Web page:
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Best To Worst: Every Marvel Movie Ranked

Photo of Oliver Lyttelton By Oliver Lyttelton | www.oliverlyttelton.com April 3, 2014 at 4:00PM

Even by the ambitious standards of Marvel, 2014 is going to be a big year. They've got this weekend’s “Captain America: The Winter Soldier” (review here) and hopeful franchise-starter “Guardians of the Galaxy,” while rival studios have the forthcoming “X-Men: Days of Future Past” (at Fox) and “The Amazing Spider-Man 2” (at Sony). No matter who is bringing them to the screen, Marvel has become a blockbuster brand, underscored by “The Avengers” scoring the third-highest-grossing-film of all time.
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Thor

14. “Thor” (2011)
Marvel’s first big risk. If “Thor” had tanked like, say, “Green Lantern” did for Warners, it made the “Avengers,” and everything after it, a much, much dicier prospect. There’s plenty wrong with the finished product — some garish design, an anonymous setting for the third-act, the “Iron Man 2”-esque shoehorning in of S.H.I.E.L.D, and in particular the Jeremy Renner afterthought cameo. But it gets some of the important things right, and that helped the movie become a hit. The fish-out-of-water humor embraces and owns the inherent silliness of the character. The unlikely choice of Kenneth Branagh lends some gravitas, and though much-mocked, his fondness for dutch angles gives a nice comic-book feel to proceedings. Two movie stars were born, in Tom Hiddleston’s surprisingly multi-faceted Loki, and Chris Hemsworth’s charismatic, deftly comic Thor. There’s enough room to grow from this one that we’re still a way off from seeing a definitive movie starring the character, but Branagh and co. did a pretty good job at laying the groundwork, and making a space Viking someone to root for. [C+]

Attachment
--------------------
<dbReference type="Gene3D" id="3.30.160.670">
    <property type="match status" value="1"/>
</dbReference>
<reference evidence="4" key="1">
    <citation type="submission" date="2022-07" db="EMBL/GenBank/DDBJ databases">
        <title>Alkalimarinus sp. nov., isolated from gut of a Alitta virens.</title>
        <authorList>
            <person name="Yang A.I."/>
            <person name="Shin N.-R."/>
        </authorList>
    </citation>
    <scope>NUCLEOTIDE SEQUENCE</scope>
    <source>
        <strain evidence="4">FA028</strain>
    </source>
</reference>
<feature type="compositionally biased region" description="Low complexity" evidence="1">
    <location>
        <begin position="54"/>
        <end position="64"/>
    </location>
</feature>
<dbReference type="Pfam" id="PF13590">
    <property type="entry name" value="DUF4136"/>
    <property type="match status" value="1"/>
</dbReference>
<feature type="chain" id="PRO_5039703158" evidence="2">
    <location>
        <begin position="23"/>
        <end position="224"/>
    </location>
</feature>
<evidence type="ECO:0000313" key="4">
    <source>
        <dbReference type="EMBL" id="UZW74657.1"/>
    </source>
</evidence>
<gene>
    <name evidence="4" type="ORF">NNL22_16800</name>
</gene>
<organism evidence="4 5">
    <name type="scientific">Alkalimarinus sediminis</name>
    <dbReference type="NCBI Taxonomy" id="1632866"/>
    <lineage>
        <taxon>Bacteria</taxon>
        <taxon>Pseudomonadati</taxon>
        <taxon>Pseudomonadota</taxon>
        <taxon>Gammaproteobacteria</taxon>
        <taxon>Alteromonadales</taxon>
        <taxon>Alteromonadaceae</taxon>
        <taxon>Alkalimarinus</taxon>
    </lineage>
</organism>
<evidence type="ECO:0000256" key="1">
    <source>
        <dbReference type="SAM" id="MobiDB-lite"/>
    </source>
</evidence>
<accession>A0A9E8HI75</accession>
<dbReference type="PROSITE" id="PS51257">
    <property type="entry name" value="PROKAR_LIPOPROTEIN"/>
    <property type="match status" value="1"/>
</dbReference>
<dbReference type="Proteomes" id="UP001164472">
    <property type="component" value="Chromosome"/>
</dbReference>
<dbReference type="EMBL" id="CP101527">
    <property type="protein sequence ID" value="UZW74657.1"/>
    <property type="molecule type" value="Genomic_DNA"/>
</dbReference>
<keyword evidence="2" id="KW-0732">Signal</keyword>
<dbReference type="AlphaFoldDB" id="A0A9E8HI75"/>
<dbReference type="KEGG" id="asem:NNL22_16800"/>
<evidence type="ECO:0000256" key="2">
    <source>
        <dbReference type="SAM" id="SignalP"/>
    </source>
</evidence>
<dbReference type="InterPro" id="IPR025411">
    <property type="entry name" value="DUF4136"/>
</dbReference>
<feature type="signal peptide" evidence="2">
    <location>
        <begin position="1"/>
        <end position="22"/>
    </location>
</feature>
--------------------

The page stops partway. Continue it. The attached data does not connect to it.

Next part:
The Wolverine, Logan, Mariko

13. “The Wolverine” (2013)